Science doesn't have partisan elements, though for sure academia does. Politics, on the other hand, is almost entirely driven by partisanship and tribalism; bias runs rampant with barely any consideration for plausibility. So I implore you, for all the good it will do, forget what you want to be true and consider what might actually be true. Honestly, if Corbyn was a Tory, most of my readers would be demonising the hell* out of him right now.

* Makes sense, right ?

Prediction is a fool's game in politics, so here goes. May will quit, probably within 1-2 months, 3-4 maximum. I doubt she'll be forced out - the reason we didn't see any credible Tory figures at the last election contest was because they know how screwed we are thanks to Brexit, and fully realise that the premiership would not be a chance for glory right now. No, May will go because she'll break under pressure, and we'll get someone else of comparable idiocy to May instead. None of the saner Tories will step up to the gallows right now.

Corbyn won't quit because he too is a bloody fool who doesn't understand that being PM will neither be good for him or the country. Could he win the next election if May does quit ? I wouldn't assume so despite recent polls - Labour still have a mountain to climb. But if he does, then a lot of people are going to find out quite quickly just what a colossal mistake they've made. Disillusionment is going to be much bigger and more rapid than with Blair, as they realise that Corbyn's cabinet have neither the skills nor the motivation to actually enact any of their promises, much less any way to find the money to pay for everything.

And emerging from the cloudy fog of British politics comes the sea-cliff of Brexit; not one we'll fall off but one we'll crash headlong into, the ship of state dashed against the stony rocks of contempt for reasoned arguments as we're held in the grip of the ideologies of well-meaning intentions. Corbyn has shown great strength and stability in resolutely not caring about Brexit; May at least realised the seriousness of situation - Corbyn is either too stupid not to understand what's happening or simply doesn't care. All those arguments we've heard about the dangers of Brexit - like it or not, they're still there. All the election has done is made us all ignore them for a while and live in the happy cloud cuckoo land of blissful ignorance where we pretend it doesn't really matter. Well it does matter, and having an apathetic idiot at the helm is not going to end well.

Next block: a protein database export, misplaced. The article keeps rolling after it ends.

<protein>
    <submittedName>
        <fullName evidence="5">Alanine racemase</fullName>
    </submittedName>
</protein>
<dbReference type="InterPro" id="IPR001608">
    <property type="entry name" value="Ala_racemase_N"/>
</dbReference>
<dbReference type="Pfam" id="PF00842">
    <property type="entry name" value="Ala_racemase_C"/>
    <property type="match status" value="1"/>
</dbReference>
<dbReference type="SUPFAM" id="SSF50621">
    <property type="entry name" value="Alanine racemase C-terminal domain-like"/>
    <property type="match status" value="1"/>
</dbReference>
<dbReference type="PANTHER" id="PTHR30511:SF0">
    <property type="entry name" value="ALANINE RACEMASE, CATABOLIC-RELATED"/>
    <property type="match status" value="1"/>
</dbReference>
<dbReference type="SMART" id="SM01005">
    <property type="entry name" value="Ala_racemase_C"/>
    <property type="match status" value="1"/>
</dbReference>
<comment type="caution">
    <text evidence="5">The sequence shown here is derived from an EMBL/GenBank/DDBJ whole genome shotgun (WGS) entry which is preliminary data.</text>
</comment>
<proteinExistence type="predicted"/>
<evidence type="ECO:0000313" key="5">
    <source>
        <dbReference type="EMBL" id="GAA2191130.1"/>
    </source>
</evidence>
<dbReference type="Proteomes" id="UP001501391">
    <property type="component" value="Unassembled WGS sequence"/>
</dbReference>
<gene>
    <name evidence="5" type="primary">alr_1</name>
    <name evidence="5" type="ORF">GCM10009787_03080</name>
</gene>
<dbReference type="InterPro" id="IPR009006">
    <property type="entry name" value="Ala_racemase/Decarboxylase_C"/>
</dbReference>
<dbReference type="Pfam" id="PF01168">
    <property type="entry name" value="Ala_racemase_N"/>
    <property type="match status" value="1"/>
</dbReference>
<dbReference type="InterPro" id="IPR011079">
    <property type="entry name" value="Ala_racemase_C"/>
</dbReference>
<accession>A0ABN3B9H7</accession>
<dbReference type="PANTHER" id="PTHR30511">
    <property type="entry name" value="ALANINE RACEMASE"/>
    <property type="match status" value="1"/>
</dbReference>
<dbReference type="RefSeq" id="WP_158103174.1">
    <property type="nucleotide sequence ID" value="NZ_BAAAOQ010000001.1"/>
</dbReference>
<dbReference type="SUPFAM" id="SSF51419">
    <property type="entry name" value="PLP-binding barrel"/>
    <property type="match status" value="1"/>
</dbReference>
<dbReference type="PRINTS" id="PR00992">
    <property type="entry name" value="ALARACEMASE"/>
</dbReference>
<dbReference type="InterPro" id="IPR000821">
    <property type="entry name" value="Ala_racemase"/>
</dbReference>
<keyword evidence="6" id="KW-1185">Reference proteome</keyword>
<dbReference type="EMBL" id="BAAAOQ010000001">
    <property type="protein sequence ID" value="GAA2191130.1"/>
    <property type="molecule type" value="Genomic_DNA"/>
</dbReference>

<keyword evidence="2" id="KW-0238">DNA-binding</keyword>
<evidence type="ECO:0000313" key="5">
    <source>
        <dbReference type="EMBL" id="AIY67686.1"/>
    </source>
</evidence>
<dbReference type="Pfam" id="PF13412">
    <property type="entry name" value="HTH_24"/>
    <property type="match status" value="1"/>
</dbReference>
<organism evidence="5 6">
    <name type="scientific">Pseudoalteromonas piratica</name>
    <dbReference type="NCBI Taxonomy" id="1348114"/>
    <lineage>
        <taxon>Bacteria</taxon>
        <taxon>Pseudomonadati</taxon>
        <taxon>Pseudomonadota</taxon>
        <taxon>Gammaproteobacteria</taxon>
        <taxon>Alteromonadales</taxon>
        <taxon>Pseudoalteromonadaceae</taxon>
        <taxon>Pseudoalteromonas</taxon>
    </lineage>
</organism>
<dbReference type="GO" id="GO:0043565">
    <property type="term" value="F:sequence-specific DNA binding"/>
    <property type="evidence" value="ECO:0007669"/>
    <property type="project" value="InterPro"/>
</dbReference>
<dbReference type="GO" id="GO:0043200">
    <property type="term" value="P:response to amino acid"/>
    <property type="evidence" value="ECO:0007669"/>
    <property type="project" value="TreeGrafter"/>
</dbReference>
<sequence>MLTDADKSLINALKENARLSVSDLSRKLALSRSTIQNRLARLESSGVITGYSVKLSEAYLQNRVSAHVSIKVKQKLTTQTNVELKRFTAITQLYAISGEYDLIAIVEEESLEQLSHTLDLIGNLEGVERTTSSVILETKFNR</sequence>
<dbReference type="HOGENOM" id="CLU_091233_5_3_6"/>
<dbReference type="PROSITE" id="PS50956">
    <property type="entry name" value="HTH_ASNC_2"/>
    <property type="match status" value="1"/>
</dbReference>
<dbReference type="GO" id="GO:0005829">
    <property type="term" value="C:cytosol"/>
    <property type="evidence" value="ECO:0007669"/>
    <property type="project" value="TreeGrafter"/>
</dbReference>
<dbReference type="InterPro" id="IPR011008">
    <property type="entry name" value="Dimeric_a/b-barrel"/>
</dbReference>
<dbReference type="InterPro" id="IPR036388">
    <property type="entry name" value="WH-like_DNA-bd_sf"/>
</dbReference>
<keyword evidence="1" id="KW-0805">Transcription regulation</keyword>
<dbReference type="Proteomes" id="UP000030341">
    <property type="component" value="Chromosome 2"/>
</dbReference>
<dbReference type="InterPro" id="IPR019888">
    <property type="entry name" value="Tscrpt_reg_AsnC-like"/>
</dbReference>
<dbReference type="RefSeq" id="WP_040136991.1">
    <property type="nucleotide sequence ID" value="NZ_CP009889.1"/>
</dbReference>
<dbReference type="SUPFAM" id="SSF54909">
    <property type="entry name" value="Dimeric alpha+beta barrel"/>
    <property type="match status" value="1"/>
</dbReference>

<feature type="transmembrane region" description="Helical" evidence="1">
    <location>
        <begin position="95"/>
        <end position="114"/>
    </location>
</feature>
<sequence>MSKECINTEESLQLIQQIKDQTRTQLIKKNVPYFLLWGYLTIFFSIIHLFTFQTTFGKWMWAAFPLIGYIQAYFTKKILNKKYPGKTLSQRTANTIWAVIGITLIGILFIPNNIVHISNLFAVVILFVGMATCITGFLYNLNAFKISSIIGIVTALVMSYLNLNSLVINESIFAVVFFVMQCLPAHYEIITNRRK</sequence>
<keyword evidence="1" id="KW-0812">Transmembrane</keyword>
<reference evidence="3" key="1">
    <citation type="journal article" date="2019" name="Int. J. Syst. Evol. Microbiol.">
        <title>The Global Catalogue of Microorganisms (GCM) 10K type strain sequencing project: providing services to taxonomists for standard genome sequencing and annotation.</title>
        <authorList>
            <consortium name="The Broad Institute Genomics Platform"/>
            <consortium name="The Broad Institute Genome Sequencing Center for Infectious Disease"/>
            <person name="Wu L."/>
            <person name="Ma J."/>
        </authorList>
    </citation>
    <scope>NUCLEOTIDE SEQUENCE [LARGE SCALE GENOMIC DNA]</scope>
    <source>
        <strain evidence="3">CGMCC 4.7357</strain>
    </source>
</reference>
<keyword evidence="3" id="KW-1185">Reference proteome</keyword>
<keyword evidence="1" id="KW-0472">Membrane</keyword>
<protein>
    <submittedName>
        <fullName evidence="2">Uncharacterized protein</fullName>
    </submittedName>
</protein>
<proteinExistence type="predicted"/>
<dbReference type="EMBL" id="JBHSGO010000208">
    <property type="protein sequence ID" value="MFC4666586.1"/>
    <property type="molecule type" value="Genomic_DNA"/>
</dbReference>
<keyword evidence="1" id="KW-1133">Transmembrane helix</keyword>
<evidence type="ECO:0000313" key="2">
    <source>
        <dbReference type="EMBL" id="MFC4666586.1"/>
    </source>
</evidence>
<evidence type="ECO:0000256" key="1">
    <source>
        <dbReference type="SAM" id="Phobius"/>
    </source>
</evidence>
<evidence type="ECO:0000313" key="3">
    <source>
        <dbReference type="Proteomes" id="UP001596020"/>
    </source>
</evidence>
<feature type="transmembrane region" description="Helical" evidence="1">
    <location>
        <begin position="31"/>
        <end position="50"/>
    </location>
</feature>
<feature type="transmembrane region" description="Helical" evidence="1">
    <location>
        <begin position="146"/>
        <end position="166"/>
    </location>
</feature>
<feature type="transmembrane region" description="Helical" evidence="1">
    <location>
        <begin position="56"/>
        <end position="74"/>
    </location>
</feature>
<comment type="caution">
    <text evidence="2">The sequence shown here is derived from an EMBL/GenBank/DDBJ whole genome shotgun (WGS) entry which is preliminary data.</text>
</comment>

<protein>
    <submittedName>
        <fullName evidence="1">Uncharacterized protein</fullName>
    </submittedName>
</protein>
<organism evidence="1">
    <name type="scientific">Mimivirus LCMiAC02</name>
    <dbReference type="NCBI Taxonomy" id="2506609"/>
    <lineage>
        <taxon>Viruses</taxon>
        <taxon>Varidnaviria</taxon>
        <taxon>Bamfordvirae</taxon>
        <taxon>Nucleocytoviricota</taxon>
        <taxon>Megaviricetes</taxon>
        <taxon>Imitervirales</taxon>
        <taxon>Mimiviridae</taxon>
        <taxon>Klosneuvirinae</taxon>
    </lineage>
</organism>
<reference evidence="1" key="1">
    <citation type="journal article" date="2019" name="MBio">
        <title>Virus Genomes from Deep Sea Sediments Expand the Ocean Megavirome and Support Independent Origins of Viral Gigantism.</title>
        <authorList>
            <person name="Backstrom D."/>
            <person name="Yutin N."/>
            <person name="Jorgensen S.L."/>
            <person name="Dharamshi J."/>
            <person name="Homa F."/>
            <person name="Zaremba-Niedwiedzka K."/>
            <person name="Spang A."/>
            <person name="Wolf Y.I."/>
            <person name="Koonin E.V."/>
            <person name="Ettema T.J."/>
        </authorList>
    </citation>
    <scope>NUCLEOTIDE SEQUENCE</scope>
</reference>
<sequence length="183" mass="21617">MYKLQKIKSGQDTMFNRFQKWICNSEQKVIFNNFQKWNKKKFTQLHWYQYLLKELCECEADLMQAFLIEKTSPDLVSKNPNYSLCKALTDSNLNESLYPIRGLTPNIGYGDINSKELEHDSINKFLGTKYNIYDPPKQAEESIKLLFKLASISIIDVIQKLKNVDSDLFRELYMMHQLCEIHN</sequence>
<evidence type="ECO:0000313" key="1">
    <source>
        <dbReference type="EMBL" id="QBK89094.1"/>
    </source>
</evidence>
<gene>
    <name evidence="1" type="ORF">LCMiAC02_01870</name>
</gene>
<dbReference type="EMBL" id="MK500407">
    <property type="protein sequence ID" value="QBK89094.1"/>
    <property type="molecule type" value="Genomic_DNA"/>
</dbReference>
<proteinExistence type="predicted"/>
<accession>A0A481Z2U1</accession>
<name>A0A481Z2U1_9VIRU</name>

A Corbyn administration will be an absolute farce, far, far worse than the current government because it will be delivered not on a message of dreadfully dull stability and competence, but renewal and hope. Corbynites are going to have their dreams shattered. If the Tories are playing with fire by getting into bed* with the DUP, then Labour are in no better shape by playing with the fires of Marxism.

* Pro tip : don't play with fire in bed.

So take heart, people - everything is still awful, and it shows no signs of getting better anytime soon. We aren't even going to get a halfway competent Tory, let alone a sensible Labour leader. One way or another, we're just going to keep getting screwed.

(Possible escape route ? It's just possible that the Tories might have a sudden flash of intelligence and realise that, since the country didn't vote for a hard Brexit, they should elect a more intelligent, competent Remainer who would at least understand that diplomacy is about more than carrying a big stick. Such a person could destroy Corbyn without much difficulty. As for Labour I'm seeing less room for optimism - when they come to their senses they'll realise that since Corbyn is an unmovable despot, they'll have no choice but to split. Eventually, something might emerge from the ashes, but it's a long dark road for Labour full of soul-searching and mixed metaphors. Woohoo.)